April 11, 2013

If Seats Could Talk: Johnny Reed's Death-Defying Boat Race at Miami Marine Stadium

1975 Champion Spark Plug Regatta. Courtesy Friends of Miami Marine Stadium
Scene from the 1975 Champion Spark Plug Regatta

Since 1963, Miami Marine Stadium was not only an iconic piece of Modernist architecture, but a entertainment venue unlike any other. The setting for countless boat races, concerts, and even religious services, the stadium brought life to the Miami community -- even though sometimes the activities it held nearly took it away.

In part two of our “If Seats Could Talk” series, compiled by the Friends of Miami Marine Stadium in an effort to increase support for the restoration of the venue, we highlight the experience of race boat driver Johnny Reed, who remembers the stadium from a rather different perspective.

Johnny Reed

I was raised in Miami Shores -- we moved there in 1952. When I was about ten years old, I began hearing noise. It was boat racing. I looked over the wall, and as a kid, when you see these nutballs take off and you see the smoke, it definitely gets your attention. Eventually, my mom bought me a race boat and that’s when it started.

I raced at the Marine Stadium for about twelve years (roughly 1963-75). It was a great sport and there was great camaraderie between the boat racers, but it was very competitive and you had to be tough. One time, I was sandwiched between two boats, and they were each banging me. So I turned my wheel hard to the left and then hard to the right -- Wham! Wham! I got their respect and that didn't happen to me again.

Boat race prep. Date unknown. Courtesy Friends of Miami Marine Stadium
Boat race prep, date unknown.

The starts were another interesting place for gamesmanship. For our boats, the start would be in around the middle of the Marine Stadium and it was a timed start. Boat racers would usually hang out where the Rusty Pelican now is, and as the countdown began, would time their acceleration to cross the starting line at full speed as the gun went off.

I was known as a very good starter and the other racers would do what I did. So sometimes, I played tricks. I would accelerate towards the starting line, then at the last minute slack off and let the other boats pass the start before the gun went off, disqualifying them. That’s the kind of psychology you had to use!

Especially in those days, boat racing was a very dangerous sport and I had a couple of close calls. There is one photograph of me with the boat -- a tunnel boat -- pointed straight up to the sky. This happened at the start because I got cut off. Another boat moved in front of me and the wind and spray off the back of his boat was enough to make my boat go airborne. My boat rode up and twisted, but luckily fell back up right. I went swimming; I was thrown out of the boat.

Johnny Reed mid-crash at the start of the Gold Coast Marathon in 1971. Courtesy Friends of Miami Marine Stadium
Johnny Reed (l.) mid-crash at the start of the Gold Coast Marathon in 1971.

A second crash was scarier. It was the start of the Gold Coast Marathon in 1971. The owner of the boat, a guy named Stu Gray, told me to take the boat out, run a couple of laps, and bring it back because the boat was going to be sold and the buyer wanted to see it run.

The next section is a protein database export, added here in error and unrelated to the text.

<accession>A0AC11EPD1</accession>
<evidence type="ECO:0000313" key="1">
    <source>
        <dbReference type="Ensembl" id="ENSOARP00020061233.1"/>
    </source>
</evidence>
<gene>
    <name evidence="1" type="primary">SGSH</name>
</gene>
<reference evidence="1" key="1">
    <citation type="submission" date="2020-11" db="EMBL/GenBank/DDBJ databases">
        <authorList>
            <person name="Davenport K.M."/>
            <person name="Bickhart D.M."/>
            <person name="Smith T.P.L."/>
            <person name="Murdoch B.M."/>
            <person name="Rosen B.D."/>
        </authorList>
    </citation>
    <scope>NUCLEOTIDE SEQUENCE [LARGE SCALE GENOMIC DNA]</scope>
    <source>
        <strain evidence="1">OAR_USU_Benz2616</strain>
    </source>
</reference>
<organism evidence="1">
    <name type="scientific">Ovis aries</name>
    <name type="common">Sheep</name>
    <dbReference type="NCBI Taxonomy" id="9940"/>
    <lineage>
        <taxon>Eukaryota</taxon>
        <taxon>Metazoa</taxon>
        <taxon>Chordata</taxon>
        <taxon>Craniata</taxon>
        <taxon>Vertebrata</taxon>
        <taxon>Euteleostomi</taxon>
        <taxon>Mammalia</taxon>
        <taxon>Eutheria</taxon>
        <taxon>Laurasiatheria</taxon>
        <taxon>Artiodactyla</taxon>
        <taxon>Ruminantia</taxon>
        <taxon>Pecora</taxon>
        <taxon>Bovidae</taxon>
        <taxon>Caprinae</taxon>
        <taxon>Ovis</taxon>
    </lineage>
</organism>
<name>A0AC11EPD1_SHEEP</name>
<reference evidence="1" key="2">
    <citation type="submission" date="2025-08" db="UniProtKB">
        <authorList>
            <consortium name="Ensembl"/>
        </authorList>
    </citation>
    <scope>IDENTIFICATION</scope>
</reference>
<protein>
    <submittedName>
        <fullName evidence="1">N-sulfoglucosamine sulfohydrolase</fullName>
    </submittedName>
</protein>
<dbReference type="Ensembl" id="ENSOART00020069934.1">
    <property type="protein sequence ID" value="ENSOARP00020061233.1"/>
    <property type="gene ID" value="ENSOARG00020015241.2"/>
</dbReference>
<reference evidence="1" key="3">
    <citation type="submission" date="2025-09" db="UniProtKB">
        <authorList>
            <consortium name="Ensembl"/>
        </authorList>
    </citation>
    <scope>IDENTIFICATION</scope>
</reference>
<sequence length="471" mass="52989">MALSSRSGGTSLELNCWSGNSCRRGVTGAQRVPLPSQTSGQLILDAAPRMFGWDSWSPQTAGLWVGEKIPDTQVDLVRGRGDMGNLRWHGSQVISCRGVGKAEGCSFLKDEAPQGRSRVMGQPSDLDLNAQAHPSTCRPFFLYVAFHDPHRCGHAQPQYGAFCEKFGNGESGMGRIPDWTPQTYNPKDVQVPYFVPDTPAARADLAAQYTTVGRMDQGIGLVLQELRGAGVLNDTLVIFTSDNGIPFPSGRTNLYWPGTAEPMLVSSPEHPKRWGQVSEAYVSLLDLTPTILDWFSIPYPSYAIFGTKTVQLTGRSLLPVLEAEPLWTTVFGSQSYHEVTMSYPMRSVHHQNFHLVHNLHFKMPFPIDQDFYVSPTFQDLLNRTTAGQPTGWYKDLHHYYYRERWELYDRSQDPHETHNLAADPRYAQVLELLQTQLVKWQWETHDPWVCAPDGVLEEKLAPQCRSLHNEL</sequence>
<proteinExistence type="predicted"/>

Just before the race, I flipped the bird to another boat racer, Buzz Taylor. It was a friendly thing; he smiled and I laughed. There were about 65 boats total at the start and about six of us were out front, going about 100 miles an hour.

That’s when Don Pruitt cut in front of me. The way he did it, it lifted my boat up and blew it over backwards -- this is called a “blowover.” I’m still in my seat while I am upside down, I saw Buzz Taylor’s boat getting ready to hit me head on.

What was it like? I’m gonna tell you. I’m sitting in the boat and I’m seeing everything -- and it’s dead quiet (those engines were [usually] so loud that they were ear-piercing). I turn my head and it is quiet, slow motion. I saw a white light, I pushed myself into the light, and then I was out. I’m not a religious guy, but someone was riding shotgun that day.

Boat racing at the stadium, date unknown. Courtesy Friends of Miami Marine Stadium
Boat racing at the Stadium, date unknown.

The Marine Stadium had about 4,000 people that day, and when I came to, (in about a minute) it was quiet. All the scorers (the scorers were women) started crying because they thought I was dead. But because it was Johnny Reed, they didn't even stop the race!

I was in the water for a minute and I got picked up by the rescue boat. I was numb and couldn't feel anything. I looked down to make sure that both legs were there and when I was in the stretcher, I saw that I was missing one boot. I had just bought the boots at K-Mart the night before so I said to the aide, “I don’t want to go to the hospital with one boot on, one boot off!” So he swam over and got my boot.

When I got back to the pits, Stu Gray said to me, “Are you alright?”

I replied “Next time, I’ll build them, you drive them.” And then I got into the ambulance.

It may sound like all Johnny ever did was crash boats, but I was fortunate to have a great career. I won three High Point Championships and three National Championships. I loved racing at the Marine Stadium.

David Weible was the content specialist at the National Trust, previously with Preservation and Outside magazines. His interest in historic preservation was inspired by the ‘20s-era architecture, streetcar neighborhoods, and bars of his hometown of Cleveland.

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